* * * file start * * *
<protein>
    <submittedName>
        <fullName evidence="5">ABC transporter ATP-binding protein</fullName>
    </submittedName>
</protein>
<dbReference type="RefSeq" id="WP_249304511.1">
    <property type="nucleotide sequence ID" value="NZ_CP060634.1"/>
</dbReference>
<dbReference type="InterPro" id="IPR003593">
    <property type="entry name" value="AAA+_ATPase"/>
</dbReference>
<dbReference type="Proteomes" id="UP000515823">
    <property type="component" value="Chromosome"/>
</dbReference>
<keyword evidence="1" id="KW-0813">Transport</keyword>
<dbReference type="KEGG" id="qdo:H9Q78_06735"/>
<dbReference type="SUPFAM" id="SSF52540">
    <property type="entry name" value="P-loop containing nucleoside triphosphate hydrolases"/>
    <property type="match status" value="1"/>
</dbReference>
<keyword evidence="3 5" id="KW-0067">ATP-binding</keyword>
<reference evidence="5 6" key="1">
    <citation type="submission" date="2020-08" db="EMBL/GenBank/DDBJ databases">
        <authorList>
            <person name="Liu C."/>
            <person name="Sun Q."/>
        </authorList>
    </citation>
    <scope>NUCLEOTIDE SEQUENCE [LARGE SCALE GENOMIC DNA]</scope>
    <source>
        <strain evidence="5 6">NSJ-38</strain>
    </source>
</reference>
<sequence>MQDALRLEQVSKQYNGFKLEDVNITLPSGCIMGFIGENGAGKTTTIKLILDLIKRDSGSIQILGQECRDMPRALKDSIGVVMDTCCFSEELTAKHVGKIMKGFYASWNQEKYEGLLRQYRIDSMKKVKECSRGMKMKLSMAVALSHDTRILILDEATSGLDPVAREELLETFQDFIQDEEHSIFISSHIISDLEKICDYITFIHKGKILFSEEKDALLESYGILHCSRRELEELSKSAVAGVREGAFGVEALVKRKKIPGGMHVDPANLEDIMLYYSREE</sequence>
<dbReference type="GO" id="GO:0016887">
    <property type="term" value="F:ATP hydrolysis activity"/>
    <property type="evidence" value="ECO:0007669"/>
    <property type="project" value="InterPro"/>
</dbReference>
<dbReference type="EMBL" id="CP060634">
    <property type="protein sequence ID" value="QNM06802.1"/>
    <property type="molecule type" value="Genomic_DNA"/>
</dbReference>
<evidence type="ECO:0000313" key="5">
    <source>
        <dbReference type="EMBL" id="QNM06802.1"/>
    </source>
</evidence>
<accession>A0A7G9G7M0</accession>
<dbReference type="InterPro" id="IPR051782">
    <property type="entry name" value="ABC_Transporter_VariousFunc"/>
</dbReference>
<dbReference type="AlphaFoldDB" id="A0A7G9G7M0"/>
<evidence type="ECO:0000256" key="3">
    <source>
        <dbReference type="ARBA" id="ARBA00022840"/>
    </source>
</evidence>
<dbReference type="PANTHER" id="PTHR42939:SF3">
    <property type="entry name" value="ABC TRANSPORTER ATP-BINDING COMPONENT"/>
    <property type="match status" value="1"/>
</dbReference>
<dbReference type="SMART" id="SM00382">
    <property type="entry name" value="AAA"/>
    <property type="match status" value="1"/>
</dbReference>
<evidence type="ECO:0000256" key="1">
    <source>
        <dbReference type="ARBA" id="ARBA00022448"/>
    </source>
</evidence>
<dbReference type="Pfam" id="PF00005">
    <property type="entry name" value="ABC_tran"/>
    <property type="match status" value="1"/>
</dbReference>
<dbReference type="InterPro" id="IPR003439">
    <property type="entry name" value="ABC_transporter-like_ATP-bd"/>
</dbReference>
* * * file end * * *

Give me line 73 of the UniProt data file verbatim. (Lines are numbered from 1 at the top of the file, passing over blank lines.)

    <property type="entry name" value="ABC_tran"/>